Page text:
evaluation of cannabidiol in dystonic movement disorders. The
International Journal of Neuroscience, 30(4), 277-82.
Deutsch, S.I., Rosse, R.B., Connor, J.M., Burket, J.A., Murphy, M.E., and
Fox, F.J. (2008, May). Current status of cannabis treatment of multiple
sclerosis with an illustrative case presentation of a patient with MS,
complex vocal tics, paroxysmal dystonia, and marijuana dependence treated
with dronabinol. CNS
Spectrums, 13(5), 393-403.
Dystonia. (2015, November 25). Mayo
Clinic. Retrieved from http://www.mayoclinic.org/diseases-conditions/dystonia/home/ovc-20163692.
Dystonias Fact Sheet. (2015, July 6). National
Institute of Neurological Disorders and Stroke. Retrieved from http://www.ninds.nih.gov/disorders/dystonias/detail_dystonias.htm.
Jabusch, H.C., Schneider, U., and Altenmuller, E. (2004, August).
Delta9-tetrahydrocannabinol improves motor control in a patient with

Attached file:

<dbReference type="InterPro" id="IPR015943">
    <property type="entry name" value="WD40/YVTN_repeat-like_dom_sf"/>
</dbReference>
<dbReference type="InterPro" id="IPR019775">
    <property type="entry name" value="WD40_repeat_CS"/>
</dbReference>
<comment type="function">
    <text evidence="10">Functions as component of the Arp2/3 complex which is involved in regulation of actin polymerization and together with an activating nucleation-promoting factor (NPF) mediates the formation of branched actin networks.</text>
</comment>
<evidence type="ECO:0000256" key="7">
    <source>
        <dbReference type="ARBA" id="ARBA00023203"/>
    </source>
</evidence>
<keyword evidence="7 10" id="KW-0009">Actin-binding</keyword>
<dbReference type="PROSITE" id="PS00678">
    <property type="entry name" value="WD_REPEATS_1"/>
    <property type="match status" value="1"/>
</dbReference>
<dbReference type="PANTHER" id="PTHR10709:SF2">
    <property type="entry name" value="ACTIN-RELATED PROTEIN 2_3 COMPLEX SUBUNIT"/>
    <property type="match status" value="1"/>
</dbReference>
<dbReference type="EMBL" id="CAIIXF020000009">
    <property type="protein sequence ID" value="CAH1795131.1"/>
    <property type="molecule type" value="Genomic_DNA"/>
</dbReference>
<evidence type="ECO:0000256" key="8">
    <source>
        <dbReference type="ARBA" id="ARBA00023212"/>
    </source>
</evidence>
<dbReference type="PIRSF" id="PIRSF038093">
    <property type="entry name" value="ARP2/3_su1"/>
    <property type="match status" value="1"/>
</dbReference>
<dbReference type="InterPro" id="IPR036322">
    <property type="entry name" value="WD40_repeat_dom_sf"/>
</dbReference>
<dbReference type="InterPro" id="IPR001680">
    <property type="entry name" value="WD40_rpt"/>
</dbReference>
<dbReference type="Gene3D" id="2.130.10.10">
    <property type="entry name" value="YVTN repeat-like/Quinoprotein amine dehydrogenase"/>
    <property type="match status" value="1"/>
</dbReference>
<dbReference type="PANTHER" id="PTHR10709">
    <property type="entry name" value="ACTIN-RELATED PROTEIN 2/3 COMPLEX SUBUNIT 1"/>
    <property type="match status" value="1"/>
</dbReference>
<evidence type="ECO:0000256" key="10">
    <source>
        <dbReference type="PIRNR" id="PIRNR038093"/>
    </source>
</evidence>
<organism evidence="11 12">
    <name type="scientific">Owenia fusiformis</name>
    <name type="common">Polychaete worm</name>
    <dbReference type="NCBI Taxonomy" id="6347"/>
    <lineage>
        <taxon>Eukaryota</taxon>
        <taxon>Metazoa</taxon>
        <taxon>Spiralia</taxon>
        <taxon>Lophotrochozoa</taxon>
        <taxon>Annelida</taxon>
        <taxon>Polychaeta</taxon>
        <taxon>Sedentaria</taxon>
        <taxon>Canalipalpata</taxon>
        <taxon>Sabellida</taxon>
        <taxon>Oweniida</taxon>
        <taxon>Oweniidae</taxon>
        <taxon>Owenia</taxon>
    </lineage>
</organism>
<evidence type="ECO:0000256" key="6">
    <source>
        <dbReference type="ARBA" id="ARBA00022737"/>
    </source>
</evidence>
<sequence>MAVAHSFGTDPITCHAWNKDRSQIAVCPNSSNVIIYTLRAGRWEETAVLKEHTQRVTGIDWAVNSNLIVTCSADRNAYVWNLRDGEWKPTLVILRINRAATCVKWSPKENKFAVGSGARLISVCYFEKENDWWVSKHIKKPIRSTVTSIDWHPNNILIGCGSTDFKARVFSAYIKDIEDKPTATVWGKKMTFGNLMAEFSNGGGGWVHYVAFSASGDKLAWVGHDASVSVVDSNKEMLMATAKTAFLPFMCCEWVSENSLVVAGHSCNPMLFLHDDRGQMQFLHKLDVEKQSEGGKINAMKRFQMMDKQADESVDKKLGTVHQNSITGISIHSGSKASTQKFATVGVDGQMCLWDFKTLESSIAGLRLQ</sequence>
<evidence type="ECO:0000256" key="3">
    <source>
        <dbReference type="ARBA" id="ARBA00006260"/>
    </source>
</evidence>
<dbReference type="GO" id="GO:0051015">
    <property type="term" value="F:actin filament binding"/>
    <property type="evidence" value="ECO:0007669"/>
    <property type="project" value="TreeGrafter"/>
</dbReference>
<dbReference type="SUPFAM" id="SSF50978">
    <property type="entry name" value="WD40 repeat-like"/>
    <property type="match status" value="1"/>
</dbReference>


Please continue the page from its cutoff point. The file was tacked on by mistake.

musician’s dystonia. Movement
Disorders, 19(8), 990-1.
Pertwee, R.G. (2002, August). Cannabinoids and multiple sclerosis. Pharmacology
& Therapeutics, 95(2), 165-74.
Sandyk, R., Snider, S.R., Consroe, P., and Elias, S.M. (1986, July).
Cannabidiol in dystonic movement disorders. Psychiatry
Research, 18(3), 291.
Smith, P.F., (2002, June). Cannabinoids in the treatment of pain and
spasticity in multiple sclerosis. Current
Opinion in Investigational Drugs, 3(6), 859-64.
Syed, Y.Y., McKeage, K., and Scott, L.J. (2014, April).
Delta-9-tetrahydrocannabinol-cannabidiol (Sativex): a review of its use in
patients with moderate to severe spasticity due to multiple sclerosis. Drugs,
Uribe Roca, M.C., Micheli, F., and Viotti, R. (2005, January). Cannabis
sativa and dystonia secondary to Wilson’s disease. Movement
Disorders, 20(1), 113-5.